Editors' ChoiceCellular Metabolism

Modifying Mitochondrial Metabolism

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Sci. Signal.  29 Apr 2014:
Vol. 7, Issue 323, pp. ec114
DOI: 10.1126/scisignal.2005423

Protein posttranslational modifications regulate diverse cellular functions. Lysine residues are subject to methylation, ubiquitylation, and sumoylation, as well as acylation involving acetyl-coenzyme A (CoA), succinyl-CoA, or malonyl-CoA. Sirtuin 5 (SIRT5) is a member of class III histone deacetylases (HDACs) that has desuccinylase and demalonylase activity. Glutaryl-CoA is an intermediate in the catabolism of lysine and tryptophan. Tan et al. reported the discovery of lysine glutarylation and deglutarylation and showed that glutarylation of mitochondrial metabolic proteins was altered by diet and disease. Western blot analysis with an antibody that specifically recognized glutaryl-lysine revealed glutarylation of proteins in several prokaryotic and eukaryotic species. Mass spectrometry–based comparison of synthetic glutarylated peptides and glutaryl-lysine–enriched peptides derived from bacteria and HeLa cells, as well as analysis of glutarylated peptides from HeLa cells grown in the presence of isotopically labeled glutarate, confirmed the existence of glutarylation. In vitro assays identified SIRT5 as the only HDAC with deglutarylation activity. The livers of Sirt5 knockout mice had globally increased glutarylation, including 683 lysines in 191 proteins that were enriched for proteins that function in cellular metabolism and localize in the mitochondria. The protein with the greatest number of glutarylated lysines was carbamoyl-phosphate synthetase1 (CPS1), a long-chain enoyl-CoA hydratase in the urea cycle. Sirt5 knockout mice and the media of HeLa cells with SIRT5 knockdown had more ammonia, a result consistent with inhibition of CPS1. The livers of fasted wild-type mice showed different patterns of glutarylation than those of mice fed a normal diet, and fruit flies fed with tryptophan showed globally increased glutarylation. Protein glutarylation was increased in samples from patients with glutaric acidemia caused by mutation in the gene encoding glutaryl-CoA dehydrogenase (GCDH), which converts glutaryl-CoA to crotonyl-CoA, and in those from GCDH knockout mice. CPS1 activity was reduced in hepatocytes of both Sirt5 and GCDH knockout mice. Thus, glutarylation is among a growing number of lysine posttranslational modifications important for the cellular metabolic homeostasis.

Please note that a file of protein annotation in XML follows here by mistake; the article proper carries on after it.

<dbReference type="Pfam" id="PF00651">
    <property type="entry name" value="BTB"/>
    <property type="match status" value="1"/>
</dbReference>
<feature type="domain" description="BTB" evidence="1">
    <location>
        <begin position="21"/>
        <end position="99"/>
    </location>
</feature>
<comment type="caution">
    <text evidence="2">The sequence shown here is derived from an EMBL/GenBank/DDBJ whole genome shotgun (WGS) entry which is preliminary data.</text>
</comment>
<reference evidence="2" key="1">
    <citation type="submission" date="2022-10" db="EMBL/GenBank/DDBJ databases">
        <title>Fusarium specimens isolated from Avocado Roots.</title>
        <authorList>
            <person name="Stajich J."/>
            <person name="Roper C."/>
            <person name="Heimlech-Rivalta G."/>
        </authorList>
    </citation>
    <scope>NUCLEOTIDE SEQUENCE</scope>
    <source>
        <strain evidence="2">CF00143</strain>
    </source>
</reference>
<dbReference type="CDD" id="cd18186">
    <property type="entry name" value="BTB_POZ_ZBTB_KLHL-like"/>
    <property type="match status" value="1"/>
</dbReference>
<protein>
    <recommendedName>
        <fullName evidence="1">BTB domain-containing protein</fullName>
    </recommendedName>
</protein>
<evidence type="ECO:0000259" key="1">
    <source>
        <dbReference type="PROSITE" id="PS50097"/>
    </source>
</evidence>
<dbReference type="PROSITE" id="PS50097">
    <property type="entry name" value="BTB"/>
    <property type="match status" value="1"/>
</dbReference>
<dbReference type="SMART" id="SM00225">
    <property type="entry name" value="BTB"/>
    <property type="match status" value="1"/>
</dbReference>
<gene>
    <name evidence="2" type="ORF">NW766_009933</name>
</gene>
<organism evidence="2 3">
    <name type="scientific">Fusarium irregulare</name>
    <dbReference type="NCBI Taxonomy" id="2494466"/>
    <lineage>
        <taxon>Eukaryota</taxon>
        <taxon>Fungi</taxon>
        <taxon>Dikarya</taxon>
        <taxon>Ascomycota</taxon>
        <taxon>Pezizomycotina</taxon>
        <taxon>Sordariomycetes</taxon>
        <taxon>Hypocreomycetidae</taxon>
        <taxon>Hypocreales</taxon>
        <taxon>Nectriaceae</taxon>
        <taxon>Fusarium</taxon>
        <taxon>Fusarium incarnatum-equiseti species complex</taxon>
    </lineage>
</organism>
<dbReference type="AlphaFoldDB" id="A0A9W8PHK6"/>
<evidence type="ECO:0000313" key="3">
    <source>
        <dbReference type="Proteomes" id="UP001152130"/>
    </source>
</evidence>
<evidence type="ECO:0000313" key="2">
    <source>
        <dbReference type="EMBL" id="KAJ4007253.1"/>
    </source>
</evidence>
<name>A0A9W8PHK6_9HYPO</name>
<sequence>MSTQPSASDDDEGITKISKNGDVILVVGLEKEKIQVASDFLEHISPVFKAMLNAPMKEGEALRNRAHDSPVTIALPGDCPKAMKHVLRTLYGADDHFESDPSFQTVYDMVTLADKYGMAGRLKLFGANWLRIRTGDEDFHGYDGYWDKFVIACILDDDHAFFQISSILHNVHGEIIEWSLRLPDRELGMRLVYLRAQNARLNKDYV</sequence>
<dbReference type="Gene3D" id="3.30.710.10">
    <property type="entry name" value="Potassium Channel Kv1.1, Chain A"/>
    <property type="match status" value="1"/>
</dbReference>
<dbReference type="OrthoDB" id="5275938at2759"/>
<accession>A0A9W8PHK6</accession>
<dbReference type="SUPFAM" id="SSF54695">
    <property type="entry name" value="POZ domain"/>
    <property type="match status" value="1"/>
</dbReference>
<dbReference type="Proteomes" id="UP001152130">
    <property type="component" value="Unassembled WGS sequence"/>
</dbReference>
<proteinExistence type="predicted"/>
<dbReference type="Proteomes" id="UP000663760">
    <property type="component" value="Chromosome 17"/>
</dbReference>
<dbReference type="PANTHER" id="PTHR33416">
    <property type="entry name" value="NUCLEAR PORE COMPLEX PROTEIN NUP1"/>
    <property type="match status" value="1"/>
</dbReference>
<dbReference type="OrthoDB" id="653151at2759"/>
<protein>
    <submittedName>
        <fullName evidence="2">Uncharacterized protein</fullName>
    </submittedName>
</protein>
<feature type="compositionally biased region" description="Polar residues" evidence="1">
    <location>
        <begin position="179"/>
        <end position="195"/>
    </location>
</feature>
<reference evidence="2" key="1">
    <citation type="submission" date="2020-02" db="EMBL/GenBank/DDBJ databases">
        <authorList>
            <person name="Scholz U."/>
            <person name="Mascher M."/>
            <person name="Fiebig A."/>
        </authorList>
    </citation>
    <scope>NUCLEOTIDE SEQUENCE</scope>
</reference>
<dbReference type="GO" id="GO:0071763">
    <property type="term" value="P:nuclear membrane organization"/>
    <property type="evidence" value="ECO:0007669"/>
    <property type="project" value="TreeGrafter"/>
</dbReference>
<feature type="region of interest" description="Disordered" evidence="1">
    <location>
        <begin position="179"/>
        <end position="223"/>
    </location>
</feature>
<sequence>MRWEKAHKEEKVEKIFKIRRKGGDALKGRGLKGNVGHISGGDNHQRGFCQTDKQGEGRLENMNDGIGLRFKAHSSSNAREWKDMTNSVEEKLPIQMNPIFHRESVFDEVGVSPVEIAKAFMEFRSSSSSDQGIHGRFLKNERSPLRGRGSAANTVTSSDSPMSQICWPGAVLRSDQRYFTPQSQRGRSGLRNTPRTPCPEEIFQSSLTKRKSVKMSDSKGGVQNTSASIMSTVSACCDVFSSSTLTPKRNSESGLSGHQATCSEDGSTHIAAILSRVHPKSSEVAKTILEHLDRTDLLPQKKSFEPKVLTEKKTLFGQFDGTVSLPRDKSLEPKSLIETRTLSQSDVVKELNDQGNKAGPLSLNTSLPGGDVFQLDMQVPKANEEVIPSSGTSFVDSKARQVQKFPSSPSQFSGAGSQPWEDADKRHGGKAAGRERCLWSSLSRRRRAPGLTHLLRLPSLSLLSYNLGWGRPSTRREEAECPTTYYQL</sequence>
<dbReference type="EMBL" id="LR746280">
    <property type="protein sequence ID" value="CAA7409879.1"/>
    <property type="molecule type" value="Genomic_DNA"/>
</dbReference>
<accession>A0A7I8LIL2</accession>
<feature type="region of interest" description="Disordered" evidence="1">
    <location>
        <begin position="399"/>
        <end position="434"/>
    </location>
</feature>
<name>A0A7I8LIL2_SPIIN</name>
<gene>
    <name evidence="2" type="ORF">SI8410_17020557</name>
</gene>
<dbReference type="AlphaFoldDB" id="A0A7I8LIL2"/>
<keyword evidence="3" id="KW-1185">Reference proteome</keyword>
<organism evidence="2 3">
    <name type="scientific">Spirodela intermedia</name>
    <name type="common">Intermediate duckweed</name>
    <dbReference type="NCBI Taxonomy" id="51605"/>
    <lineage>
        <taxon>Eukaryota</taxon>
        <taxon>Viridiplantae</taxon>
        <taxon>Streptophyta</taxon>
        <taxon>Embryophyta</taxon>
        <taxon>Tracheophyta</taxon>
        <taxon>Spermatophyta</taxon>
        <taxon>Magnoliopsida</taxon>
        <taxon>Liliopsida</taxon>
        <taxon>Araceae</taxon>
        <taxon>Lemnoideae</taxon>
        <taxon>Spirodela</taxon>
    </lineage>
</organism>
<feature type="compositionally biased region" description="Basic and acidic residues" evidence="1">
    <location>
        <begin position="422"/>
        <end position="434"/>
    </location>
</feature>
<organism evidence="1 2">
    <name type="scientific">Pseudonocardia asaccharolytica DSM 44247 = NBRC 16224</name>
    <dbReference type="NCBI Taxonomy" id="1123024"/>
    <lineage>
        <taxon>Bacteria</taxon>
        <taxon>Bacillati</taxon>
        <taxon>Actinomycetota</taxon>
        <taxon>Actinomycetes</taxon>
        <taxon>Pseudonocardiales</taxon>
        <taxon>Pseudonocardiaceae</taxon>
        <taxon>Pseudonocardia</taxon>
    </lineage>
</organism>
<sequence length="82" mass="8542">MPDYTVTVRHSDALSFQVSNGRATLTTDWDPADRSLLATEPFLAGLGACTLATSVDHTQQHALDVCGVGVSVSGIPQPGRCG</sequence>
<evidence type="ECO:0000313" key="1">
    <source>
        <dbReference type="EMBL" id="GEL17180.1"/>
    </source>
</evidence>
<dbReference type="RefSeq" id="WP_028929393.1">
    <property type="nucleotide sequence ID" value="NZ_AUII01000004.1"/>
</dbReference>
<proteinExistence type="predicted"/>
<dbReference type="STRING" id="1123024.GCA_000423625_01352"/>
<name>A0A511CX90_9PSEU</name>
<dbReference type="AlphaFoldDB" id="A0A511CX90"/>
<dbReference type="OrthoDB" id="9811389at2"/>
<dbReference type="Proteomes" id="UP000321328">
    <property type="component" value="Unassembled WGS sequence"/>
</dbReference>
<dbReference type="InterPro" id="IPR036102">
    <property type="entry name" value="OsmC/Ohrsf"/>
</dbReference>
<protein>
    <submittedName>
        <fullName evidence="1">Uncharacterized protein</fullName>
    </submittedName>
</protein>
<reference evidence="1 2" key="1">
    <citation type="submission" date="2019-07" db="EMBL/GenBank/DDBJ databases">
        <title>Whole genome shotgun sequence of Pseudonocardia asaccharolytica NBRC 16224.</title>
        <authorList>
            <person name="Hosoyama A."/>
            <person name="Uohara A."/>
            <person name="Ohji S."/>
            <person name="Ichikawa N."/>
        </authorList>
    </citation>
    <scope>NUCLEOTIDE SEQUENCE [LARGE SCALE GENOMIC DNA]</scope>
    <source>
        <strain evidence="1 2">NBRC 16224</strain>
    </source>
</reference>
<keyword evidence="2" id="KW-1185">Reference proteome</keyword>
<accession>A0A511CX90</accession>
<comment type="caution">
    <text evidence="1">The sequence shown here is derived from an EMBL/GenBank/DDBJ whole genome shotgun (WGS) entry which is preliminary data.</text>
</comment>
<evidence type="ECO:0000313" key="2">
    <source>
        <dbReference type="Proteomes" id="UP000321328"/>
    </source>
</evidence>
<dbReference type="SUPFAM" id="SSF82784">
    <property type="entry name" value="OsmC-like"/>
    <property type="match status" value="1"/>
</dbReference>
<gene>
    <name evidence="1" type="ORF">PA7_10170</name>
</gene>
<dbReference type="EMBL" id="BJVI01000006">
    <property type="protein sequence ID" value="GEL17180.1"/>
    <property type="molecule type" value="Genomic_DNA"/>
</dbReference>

M. Tan, C. Peng, K. A. Anderson, P. Chhoy, Z. Xie, L. Dai, J. Park, Y. Chen, H. Huang, Y. Zhang, J. Ro, G. R. Wagner, M. F. Green, A. S. Madsen, J. Schmiesing, B. S. Peterson, G. Xu, O. R. Ilkayeva, M. J. Muehlbauer, T. Braulke, C. Mühlhausen, D. S. Backos, C. A. Olsen, P. J. McGuire, S. D. Pletcher D. B. Lombard, M. D. Hirschey, Y. Zhao, Lysine glutarylation is a protein posttranslational modification regulated by SIRT5. Cell Metab. 19, 605–617 (2014). [PubMed]